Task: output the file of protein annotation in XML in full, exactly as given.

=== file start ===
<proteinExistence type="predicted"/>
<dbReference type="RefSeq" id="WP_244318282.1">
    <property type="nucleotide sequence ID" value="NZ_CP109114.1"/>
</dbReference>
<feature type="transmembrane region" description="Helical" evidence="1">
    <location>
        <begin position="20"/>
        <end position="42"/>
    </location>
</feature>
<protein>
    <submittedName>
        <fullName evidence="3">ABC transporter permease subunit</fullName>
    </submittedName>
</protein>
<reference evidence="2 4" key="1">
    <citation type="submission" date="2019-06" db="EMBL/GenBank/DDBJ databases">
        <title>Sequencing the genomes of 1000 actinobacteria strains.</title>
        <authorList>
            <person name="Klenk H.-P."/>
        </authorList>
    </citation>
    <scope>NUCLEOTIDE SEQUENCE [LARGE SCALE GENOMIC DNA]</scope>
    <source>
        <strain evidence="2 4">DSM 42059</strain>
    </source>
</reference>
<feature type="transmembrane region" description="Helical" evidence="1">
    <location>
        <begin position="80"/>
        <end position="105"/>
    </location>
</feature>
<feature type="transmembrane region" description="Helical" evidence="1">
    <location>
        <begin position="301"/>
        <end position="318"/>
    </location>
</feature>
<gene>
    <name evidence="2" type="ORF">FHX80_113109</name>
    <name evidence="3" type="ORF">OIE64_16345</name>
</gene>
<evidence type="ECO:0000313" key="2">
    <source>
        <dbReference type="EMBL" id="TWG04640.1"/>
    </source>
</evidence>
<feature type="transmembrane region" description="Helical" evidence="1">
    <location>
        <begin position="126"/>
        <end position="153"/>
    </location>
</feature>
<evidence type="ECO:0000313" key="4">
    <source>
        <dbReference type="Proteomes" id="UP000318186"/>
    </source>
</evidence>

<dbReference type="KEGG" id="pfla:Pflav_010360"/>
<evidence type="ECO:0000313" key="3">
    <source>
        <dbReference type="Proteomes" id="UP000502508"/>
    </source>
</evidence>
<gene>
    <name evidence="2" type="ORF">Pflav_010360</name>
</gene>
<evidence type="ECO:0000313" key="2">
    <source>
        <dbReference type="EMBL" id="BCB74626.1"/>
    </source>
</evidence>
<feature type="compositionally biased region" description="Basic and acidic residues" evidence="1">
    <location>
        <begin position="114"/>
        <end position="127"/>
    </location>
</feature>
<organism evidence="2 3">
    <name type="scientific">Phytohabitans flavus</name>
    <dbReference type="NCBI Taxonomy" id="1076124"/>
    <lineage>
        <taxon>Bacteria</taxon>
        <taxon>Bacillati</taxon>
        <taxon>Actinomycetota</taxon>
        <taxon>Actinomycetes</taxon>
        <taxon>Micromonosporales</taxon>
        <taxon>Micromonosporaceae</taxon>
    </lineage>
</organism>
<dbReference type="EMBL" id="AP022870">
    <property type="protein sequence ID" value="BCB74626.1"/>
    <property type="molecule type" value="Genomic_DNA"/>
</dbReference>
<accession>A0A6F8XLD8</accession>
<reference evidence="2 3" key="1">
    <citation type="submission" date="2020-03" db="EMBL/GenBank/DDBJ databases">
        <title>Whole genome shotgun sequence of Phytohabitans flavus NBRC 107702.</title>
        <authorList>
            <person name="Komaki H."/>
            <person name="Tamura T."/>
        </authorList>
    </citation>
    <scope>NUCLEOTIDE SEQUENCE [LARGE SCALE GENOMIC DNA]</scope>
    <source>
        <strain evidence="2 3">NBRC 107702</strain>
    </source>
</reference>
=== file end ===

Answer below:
<proteinExistence type="predicted"/>
<dbReference type="RefSeq" id="WP_244318282.1">
    <property type="nucleotide sequence ID" value="NZ_CP109114.1"/>
</dbReference>
<feature type="transmembrane region" description="Helical" evidence="1">
    <location>
        <begin position="20"/>
        <end position="42"/>
    </location>
</feature>
<protein>
    <submittedName>
        <fullName evidence="3">ABC transporter permease subunit</fullName>
    </submittedName>
</protein>
<reference evidence="2 4" key="1">
    <citation type="submission" date="2019-06" db="EMBL/GenBank/DDBJ databases">
        <title>Sequencing the genomes of 1000 actinobacteria strains.</title>
        <authorList>
            <person name="Klenk H.-P."/>
        </authorList>
    </citation>
    <scope>NUCLEOTIDE SEQUENCE [LARGE SCALE GENOMIC DNA]</scope>
    <source>
        <strain evidence="2 4">DSM 42059</strain>
    </source>
</reference>
<feature type="transmembrane region" description="Helical" evidence="1">
    <location>
        <begin position="80"/>
        <end position="105"/>
    </location>
</feature>
<feature type="transmembrane region" description="Helical" evidence="1">
    <location>
        <begin position="301"/>
        <end position="318"/>
    </location>
</feature>
<gene>
    <name evidence="2" type="ORF">FHX80_113109</name>
    <name evidence="3" type="ORF">OIE64_16345</name>
</gene>
<evidence type="ECO:0000313" key="2">
    <source>
        <dbReference type="EMBL" id="TWG04640.1"/>
    </source>
</evidence>
<feature type="transmembrane region" description="Helical" evidence="1">
    <location>
        <begin position="126"/>
        <end position="153"/>
    </location>
</feature>
<evidence type="ECO:0000313" key="4">
    <source>
        <dbReference type="Proteomes" id="UP000318186"/>
    </source>
</evidence>

<dbReference type="KEGG" id="pfla:Pflav_010360"/>
<evidence type="ECO:0000313" key="3">
    <source>
        <dbReference type="Proteomes" id="UP000502508"/>
    </source>
</evidence>
<gene>
    <name evidence="2" type="ORF">Pflav_010360</name>
</gene>
<evidence type="ECO:0000313" key="2">
    <source>
        <dbReference type="EMBL" id="BCB74626.1"/>
    </source>
</evidence>
<feature type="compositionally biased region" description="Basic and acidic residues" evidence="1">
    <location>
        <begin position="114"/>
        <end position="127"/>
    </location>
</feature>
<organism evidence="2 3">
    <name type="scientific">Phytohabitans flavus</name>
    <dbReference type="NCBI Taxonomy" id="1076124"/>
    <lineage>
        <taxon>Bacteria</taxon>
        <taxon>Bacillati</taxon>
        <taxon>Actinomycetota</taxon>
        <taxon>Actinomycetes</taxon>
        <taxon>Micromonosporales</taxon>
        <taxon>Micromonosporaceae</taxon>
    </lineage>
</organism>
<dbReference type="EMBL" id="AP022870">
    <property type="protein sequence ID" value="BCB74626.1"/>
    <property type="molecule type" value="Genomic_DNA"/>
</dbReference>
<accession>A0A6F8XLD8</accession>
<reference evidence="2 3" key="1">
    <citation type="submission" date="2020-03" db="EMBL/GenBank/DDBJ databases">
        <title>Whole genome shotgun sequence of Phytohabitans flavus NBRC 107702.</title>
        <authorList>
            <person name="Komaki H."/>
            <person name="Tamura T."/>
        </authorList>
    </citation>
    <scope>NUCLEOTIDE SEQUENCE [LARGE SCALE GENOMIC DNA]</scope>
    <source>
        <strain evidence="2 3">NBRC 107702</strain>
    </source>
</reference>